Chris contends that this is just not the case because it means lower income for bondholders and a reduction in expenditure in the economy, not necessarily a stimulus.

‘Meanwhile, your expenses haven’t changed. And your desire to save probably hasn’t changed. You still want to set aside a certain amount for savings. So what happens is you spend less…

‘And there’s a second factor at work: The European Union has a large and growing trade surplus. So net-net, EU exporters make sales in a foreign currency. But the exporters need to convert that currency back to euros to pay workers back home, etc. This drives the demand euros higher.’

Dollar negative

In short, don’t count on the ECB to weaken the euro and boost the US dollar in 2016, and those anticipating this weakness have gotten things wrong. When mistakes are corrected, you have a reversal. Chris suggested buying US treasuries as yields would fall and bond prices rise with a weakening US dollar.

So in our Christmas exchange of emails I pointed out: ‘This is also a great argument for precious metals, or at least for a 18-24 month spike in the near future. The supply of gold and silver is far tighter than euros, and if investors are still a bit unsure on the euro then where will they go? 

‘I don't recall 10-year treasuries being the best buy 2008-11 but maybe wrong on that. Gold and silver certainly was a great buy then. You've really just written the best goldbug article in a while.’

He replied: ‘Yes, I see what you're saying. I hadn't thought of it that way because I was so focused on the euro-dollar trade for this piece, but the logic holds.’

Contrarian opportunity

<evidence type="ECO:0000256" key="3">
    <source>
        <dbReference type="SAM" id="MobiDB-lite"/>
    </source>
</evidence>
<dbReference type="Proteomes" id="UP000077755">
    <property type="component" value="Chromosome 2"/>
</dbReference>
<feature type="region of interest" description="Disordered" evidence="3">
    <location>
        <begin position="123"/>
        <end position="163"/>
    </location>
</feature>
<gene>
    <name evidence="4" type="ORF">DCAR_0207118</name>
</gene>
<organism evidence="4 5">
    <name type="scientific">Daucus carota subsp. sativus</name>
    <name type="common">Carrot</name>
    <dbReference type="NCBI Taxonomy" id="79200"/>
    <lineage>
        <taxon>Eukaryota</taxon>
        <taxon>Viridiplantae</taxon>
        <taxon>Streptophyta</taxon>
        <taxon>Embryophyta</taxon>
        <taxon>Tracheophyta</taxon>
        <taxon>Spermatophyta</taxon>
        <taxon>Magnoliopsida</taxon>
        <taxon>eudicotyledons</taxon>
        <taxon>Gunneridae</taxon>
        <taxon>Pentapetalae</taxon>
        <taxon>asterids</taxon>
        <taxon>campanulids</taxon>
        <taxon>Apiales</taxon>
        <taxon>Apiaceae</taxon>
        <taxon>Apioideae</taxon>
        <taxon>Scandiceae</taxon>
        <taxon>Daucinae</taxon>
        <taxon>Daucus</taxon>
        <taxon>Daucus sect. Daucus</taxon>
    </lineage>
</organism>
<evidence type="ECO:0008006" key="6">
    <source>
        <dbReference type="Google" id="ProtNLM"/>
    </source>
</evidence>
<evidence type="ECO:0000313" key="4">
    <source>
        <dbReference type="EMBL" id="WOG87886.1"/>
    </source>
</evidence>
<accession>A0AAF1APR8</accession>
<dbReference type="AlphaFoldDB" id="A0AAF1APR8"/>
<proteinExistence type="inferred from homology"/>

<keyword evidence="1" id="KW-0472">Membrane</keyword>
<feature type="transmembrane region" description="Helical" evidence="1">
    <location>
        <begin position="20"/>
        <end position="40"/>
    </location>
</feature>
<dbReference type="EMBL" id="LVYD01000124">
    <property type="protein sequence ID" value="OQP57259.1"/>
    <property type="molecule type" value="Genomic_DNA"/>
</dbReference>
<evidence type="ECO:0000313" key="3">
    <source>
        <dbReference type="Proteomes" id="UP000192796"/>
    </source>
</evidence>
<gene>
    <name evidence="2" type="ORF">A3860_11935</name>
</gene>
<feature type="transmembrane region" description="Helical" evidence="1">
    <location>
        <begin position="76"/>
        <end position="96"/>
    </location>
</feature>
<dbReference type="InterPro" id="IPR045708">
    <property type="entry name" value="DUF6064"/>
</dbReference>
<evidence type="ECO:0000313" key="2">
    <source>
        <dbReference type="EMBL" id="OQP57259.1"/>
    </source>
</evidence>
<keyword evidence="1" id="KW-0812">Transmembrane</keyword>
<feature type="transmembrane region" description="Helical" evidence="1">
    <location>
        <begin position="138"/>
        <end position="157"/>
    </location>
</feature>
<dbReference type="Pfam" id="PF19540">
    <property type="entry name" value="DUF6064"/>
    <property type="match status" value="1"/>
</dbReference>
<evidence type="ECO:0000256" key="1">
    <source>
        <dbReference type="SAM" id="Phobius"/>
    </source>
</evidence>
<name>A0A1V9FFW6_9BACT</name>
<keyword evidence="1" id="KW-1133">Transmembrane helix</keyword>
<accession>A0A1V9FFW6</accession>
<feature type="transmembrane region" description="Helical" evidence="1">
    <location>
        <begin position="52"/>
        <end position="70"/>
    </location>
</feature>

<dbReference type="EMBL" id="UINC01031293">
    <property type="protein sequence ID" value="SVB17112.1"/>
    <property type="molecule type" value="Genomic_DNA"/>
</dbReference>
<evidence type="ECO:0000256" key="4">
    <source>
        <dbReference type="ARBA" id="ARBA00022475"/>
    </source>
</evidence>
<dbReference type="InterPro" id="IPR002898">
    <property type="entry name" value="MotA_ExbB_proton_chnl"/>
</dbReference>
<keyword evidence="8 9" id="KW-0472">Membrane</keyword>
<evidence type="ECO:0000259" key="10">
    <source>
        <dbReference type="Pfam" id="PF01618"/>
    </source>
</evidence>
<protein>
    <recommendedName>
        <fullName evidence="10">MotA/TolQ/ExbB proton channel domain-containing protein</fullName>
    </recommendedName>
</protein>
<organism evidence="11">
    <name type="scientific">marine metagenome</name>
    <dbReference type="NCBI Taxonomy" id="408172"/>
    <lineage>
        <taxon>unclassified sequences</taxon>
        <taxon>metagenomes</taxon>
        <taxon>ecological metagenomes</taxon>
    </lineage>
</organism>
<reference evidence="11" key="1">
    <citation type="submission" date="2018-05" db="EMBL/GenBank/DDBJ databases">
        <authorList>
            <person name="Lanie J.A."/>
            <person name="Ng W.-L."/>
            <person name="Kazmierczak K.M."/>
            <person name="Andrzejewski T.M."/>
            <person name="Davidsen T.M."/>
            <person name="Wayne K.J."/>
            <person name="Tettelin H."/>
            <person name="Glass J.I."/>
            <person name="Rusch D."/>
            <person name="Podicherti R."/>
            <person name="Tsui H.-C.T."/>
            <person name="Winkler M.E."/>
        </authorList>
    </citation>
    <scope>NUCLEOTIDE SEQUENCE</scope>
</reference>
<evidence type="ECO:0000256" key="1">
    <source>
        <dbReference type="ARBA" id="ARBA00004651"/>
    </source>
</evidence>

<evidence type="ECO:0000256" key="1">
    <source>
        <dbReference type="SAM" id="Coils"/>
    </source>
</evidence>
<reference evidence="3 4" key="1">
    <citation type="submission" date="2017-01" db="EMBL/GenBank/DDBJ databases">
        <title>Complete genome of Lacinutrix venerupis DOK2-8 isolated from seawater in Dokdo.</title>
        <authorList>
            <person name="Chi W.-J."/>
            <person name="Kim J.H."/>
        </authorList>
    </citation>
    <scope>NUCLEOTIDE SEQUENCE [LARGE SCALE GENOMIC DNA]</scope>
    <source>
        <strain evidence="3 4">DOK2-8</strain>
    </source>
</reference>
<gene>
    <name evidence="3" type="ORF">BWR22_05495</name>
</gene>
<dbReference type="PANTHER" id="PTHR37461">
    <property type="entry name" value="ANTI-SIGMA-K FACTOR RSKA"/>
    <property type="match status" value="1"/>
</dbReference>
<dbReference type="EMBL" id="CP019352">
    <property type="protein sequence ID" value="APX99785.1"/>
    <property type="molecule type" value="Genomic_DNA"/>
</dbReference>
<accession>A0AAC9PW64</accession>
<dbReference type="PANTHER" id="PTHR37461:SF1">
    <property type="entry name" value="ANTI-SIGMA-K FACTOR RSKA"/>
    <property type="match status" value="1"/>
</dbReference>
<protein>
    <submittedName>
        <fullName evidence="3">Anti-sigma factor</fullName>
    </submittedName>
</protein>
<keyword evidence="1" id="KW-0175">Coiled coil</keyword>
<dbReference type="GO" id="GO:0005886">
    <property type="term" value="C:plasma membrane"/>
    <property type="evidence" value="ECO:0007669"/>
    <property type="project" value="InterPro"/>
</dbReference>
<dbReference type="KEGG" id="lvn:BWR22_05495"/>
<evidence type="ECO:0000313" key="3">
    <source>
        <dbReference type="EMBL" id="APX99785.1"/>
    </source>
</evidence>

But really I think both Jim Rickards and Chris Mayer are right to flag up a contrarian opportunity in the US dollar which has become the most over-crowded trade in the world. As the Wall Street Journal put it: ‘Betting on a weaker euro and a stronger dollar - as the European Central Bank loosens monetary policy and the Federal Reserve tightens - has been one of the most popular positions for funds that trade currencies bonds and stocks based on theories about global economics.’

Has the crowd got this one right? Or has an overvalued dollar sowed the seeds of its own destruction with weakening exports and falling overseas income? Currencies do always move in cycles for this very reason. If so logic would suggest the only currencies with no money printing - gold and silver will be the strongest as the US dollar reverses. 

How soon will this happen? Now that really is a multi-trillion dollar question.  Mid-2106 perhaps, but only after the dollar strengthens again in a Wall Street Crash? This is a very tough call. Happy New Year!

 

Peter Cooper has been a senior business and financial journalist for 20 years. Since selling his dot-com news website before the global financial crisis he's been a gold and silver investor. Cooper studied politics, philosophy and economics at Trinity College, Oxford University. He was 'financial journalist of the year' in the UK some 25 years ago for his scoop on the privatization of Russian real estate, the largest privatization of public property in history. You can reach Peter at: dubaijournalist@gmail.com.